The pandemic has shown the importance of robust contracts and the need to consider/cover-off ‘worst case scenarios’ within the context of different commercial arrangements (e.g. force majeure provisions and seeking to ‘future proof’ new commercial agreements going forward).


Many event organisers engage an array of personnel to deliver a successful event, including employees, casual workers and volunteers. COVID-19 has created upheaval in the workforce of most industries and event organisers have been significantly affected. As the country emerges from lockdown, it is important to consider whether current contracts of employment with staff and arrangements with casual workers are ‘fit for purpose’ going forward, giving an events business sufficient flexibility, whilst ensuring compliance with employment law.

The Government’s ‘Corona Virus Job Retention Scheme’ (i.e. ‘Furlough Scheme’) has been extended until 30 September 2021 so this may continue to provide support for event organisers who have placed their staff on furlough leave. Alternatively in the event redundancy arrangements or other reorganisation measures are being considered, employers must ensure the correct processes and procedures are followed.

#Data Protection

Event organisers must comply with data protection laws, in particular the Data Protection Act 2018 and the UK General Data Protection Regulation (GDPR), which since Brexit, incorporates the EU GDPR into English law. Therefore, event organisers as ‘data controllers’ are still bound by the same data protection obligations as applied under the EU GDPR, including in relation to the collection, processing, use and storage of participants’ personal data. In this regard, it is important that an event organiser has a suitable data protection policy in place and takes appropriate steps to safeguard participants’ personal data and correctly uses such data, including in connection with marketing communications.

#Digital Media (including Event Websites and Apps)

The increasing regulation of digital media means that event organisers should ensure that their website is legally compliant, including having in place appropriate website use terms and conditions, a privacy policy and cookies policy. Domain name registrations are also key in order to safeguard domains required by an event organiser, both for the company name and the name of any event(s) where different.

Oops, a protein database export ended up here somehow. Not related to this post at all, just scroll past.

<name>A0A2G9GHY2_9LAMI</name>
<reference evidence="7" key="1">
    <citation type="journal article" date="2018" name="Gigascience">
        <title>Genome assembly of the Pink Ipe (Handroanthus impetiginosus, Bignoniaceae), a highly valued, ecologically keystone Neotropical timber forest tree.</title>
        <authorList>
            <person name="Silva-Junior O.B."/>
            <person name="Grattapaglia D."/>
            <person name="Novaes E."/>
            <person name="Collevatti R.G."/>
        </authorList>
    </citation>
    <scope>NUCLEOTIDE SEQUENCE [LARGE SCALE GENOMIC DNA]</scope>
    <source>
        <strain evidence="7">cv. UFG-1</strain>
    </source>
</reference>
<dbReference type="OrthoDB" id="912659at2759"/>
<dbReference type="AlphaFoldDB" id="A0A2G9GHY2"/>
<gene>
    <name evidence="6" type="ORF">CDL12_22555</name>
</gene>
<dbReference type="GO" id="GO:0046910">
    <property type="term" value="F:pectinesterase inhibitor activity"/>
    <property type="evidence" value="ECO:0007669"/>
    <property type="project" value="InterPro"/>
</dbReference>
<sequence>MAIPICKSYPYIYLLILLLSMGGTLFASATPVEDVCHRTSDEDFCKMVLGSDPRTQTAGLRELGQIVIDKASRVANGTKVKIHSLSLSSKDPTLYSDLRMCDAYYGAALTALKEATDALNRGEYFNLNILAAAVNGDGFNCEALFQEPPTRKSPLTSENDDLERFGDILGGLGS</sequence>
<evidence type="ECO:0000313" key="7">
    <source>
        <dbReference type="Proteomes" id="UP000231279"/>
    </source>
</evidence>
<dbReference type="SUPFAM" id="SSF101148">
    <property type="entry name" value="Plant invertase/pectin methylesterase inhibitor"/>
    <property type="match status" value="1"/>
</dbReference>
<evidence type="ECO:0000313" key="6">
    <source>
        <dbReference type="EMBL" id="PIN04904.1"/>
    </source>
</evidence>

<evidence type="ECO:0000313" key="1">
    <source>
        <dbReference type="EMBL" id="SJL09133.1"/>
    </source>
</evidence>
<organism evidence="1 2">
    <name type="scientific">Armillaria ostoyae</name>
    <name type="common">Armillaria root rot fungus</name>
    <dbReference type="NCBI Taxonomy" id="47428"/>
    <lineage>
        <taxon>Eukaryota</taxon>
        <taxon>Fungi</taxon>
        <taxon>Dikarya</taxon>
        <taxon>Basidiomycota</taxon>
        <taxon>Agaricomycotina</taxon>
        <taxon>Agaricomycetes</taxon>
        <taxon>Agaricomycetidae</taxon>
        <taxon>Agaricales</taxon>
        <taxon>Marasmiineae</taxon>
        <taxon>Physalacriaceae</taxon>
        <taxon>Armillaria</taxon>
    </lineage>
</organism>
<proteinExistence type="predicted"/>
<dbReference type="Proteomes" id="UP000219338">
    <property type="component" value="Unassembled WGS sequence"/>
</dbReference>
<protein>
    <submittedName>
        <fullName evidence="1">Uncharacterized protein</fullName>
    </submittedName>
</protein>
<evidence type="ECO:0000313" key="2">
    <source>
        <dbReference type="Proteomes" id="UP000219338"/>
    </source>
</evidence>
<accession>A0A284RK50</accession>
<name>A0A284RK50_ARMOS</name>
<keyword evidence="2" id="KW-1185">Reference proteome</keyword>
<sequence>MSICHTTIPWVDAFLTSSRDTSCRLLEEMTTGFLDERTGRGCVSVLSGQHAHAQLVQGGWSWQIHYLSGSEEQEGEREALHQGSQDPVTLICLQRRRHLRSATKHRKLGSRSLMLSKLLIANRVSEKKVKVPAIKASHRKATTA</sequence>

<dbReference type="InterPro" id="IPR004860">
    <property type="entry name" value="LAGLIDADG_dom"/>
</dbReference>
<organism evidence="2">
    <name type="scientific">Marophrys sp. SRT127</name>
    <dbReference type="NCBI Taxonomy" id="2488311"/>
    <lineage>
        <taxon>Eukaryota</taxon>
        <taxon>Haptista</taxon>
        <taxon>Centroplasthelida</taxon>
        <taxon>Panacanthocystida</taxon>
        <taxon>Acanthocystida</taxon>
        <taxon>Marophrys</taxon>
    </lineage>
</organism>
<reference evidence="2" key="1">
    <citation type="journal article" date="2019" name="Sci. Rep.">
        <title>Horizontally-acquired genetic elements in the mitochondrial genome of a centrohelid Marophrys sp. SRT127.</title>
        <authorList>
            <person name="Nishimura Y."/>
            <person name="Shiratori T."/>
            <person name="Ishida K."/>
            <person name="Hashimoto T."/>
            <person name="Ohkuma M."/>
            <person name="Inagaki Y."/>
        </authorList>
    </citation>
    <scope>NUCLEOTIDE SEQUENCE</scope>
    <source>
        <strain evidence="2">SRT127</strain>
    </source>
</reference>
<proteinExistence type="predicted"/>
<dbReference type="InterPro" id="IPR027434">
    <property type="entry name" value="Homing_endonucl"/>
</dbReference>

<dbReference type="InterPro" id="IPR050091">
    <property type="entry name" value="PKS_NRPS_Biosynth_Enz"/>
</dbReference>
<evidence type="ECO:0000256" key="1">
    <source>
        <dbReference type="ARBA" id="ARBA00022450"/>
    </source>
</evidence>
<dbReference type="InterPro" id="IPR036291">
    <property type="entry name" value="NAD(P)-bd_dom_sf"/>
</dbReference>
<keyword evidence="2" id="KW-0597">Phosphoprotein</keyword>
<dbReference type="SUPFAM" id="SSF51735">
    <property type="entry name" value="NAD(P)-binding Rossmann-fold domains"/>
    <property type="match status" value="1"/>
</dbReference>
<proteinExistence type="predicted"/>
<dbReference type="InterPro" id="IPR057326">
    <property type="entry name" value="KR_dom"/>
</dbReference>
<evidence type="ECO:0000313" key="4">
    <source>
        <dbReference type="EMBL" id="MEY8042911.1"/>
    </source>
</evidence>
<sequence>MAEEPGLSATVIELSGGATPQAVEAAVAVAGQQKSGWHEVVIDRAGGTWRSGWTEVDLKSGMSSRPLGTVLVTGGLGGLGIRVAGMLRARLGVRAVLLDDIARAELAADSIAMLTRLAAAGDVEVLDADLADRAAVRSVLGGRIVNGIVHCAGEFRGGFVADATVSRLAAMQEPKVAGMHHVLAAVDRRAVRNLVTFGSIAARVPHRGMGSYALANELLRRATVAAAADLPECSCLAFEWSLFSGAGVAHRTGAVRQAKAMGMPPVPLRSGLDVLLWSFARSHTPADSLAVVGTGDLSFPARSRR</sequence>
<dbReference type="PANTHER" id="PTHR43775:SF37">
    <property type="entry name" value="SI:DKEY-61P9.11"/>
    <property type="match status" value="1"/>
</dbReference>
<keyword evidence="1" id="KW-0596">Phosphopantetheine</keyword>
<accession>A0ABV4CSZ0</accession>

Where third parties are involved with the creation and development of digital media for an event (for example an App), it is important to ensure that the ‘ownership’ of this has been properly documented and where applicable transferred to the event organiser to reduce the scope of disputes arising in the future.

#Sponsorship / Intellectual Property

Often an important source of revenue for a sports event organiser is through sponsorship/partnership arrangements, which may be secured from a wide range of sources and also which may involve product/service supply elements. An event organiser should have a defined marketing programme in place so as to be able to maximise the commercial opportunity their event offers. This might involve different ‘tiers’ of sponsors/partners who are obtaining rights to associate themselves with the event (for example, a title sponsor along with other sponsors and suppliers, with different ‘packages’ of rights being granted and with different degrees of ‘exclusivity’).

Where an event has a logo and/or a name that is central to an event organiser’s ‘brand’ and event marketing strategy, then intellectual property rights (such as trade marks) are typically very valuable business assets as they can help distinguish an event from competitors, as well as being central to the commercialisation of the event.

If you would like more information or advice on any of the points raised above or on any other legal issues in connection with events, please contact Deirdre McCarthy (Senior Associate), Centrefield LLP – – or call 0161 672 5460.

Please note the information contained in this briefing is intended as a general review of the subject featured and is not intended as specific legal advice.